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October 16, 2018

Mild Frenzy Collection Volume 1 (Review)


Mild Frenzy Collection Volume 1
Self-published, April 2018
Writer: Iqbal Ali

Mild Frenzy is a collection of very short vignettes, each in comic book form. As collections of short stories go, the topics from the single author, Iqbal Ali, is more akin to rapidly turning a kaleidoscope. Frequently your reviewer was left after a three page story querying the point of what he had just read. But each image peered through the kaleidoscope slowly becomes entrancing to the observer.

The collection starts with “Ears” – easily the weakest story, and a poor choice of bait with which to hook the reading audience. It is a profoundly negative look at vanity: a man takes medication to stop his eyes from wobbling as he eats. Certain medications can cause significant weight increase, but what is missing from the story is that the nameless lead character would come off the drugs upon falling into obesity and try and reverse the effects.

The stories range far in respect of them:

a. the dystopian surreal (preparing for the possibility of predatory flocks of flying crocodiles; a failed effort to destroy a beanstalk to the moon as the backdrop a doomed romance with a flower sprite – a very poignant and disturbing vignette vaguely reminiscent of the conclusion to Warren Ellis’ Supergods);

b. contemporary horror (a malign ghost, thoroughly disliked as an “asshole” during life, who takes advantage of gossip social media to kill a big crowd of people, for no reason other than continuation of his nastiness after death);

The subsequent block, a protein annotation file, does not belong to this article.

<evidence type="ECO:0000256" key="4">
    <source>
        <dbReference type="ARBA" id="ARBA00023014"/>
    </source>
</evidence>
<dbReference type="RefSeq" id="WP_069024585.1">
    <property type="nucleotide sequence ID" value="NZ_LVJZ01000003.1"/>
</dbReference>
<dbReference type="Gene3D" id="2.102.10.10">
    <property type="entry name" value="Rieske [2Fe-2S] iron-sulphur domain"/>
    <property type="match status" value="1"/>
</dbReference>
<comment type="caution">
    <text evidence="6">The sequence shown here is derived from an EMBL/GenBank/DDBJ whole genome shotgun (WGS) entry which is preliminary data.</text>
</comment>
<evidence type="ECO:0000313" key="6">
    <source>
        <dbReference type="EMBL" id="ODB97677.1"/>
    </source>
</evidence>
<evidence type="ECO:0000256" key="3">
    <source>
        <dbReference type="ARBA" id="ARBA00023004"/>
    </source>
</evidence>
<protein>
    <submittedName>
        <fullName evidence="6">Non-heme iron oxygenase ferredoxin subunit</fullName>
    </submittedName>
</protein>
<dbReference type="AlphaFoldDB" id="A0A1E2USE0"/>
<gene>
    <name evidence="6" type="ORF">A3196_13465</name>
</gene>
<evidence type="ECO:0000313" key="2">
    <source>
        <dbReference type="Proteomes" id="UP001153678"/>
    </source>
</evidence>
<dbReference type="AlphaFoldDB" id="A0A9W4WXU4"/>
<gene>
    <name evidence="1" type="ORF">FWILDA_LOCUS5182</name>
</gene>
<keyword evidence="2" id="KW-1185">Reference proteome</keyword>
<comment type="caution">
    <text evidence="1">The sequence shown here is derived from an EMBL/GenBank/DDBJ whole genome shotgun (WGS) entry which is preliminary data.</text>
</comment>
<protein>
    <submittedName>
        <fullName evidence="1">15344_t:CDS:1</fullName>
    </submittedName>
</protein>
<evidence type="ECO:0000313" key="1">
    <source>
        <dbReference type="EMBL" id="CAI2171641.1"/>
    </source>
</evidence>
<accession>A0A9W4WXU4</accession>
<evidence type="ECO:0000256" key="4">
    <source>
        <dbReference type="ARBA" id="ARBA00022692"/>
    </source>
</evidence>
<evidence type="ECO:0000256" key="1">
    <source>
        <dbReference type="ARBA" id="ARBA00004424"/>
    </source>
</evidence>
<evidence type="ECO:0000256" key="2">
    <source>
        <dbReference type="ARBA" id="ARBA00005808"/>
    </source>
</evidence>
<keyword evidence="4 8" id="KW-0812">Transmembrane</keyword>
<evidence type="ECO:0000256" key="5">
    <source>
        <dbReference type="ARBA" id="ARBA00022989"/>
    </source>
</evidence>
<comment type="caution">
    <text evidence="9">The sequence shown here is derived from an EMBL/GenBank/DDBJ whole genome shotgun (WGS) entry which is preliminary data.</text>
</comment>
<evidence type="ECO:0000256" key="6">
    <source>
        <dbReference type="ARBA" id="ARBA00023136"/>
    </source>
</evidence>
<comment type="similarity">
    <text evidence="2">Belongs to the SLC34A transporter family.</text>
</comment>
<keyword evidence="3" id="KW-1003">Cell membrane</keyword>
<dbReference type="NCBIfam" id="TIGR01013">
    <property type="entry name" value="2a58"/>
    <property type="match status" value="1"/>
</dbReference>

c. a sad story about a man failing to make it to meet his sister and the poignancy of dying too young (the intervention of a faceless but bearded psychopomp in the suspended journey of a lost soul).

It is a thoroughly engaging collection.

We asked Mr Ali to explain his motivations for such a random assortment of stories:

“In terms of my philosophy, I guess it’s a mixture of me experimenting and putting down/communicating a lot of thoughts. Before this, I spent a lot of time on single longer stories where the the ideas and themes had to be focused. With these shorts I felt I was free to explore different themes and ideas and try out things that were potentially risky, knowing full well that not all of them might land.

For example, Ears is about how vanity just ends up screwing you over, and Human Version is about loneliness–especially as it relates to our use of technology.

It’s also trying to implement some structural ideas from poetry–I took a poetry a class recently, and the teacher pointed out lots of different forms and structures of poetry. Like sometimes a poem would just describe a moment or even an object in so much detail as to reveal something meaningful.”

The result is an exercise in chaotic fractal patterns, a fact Mr Iqbal recognises:

“In terms of patterns / themes, how I approached these stories is that I wrote a load of these stories. After I’d written a few I selected ones I though fit well together for the first volume. I tried to pick out the stories that were loosely based on the themes of memory — including questioning the accuracy of memories.

The main thing I wanted these stories to do is to have readers question reality among other things. I approached it as a sort of a version of Black Mirror or Twilight Zone. I also tried to arrange the stories so that the surreal ones are interspersed with ones which are (slightly) more down to earth.”

Too much concentration on the underlying meaning of the texts as a collection and the reader misses the point – that there is no point to the myriad tangents at play. The outcome of the turn of the kaleidoscope is impossible to predict. This is Mr Ali’s toy box. We are glad he is sharing this particular toy.

Mild Frenzy Collection Volume 1 is available on Amazon.

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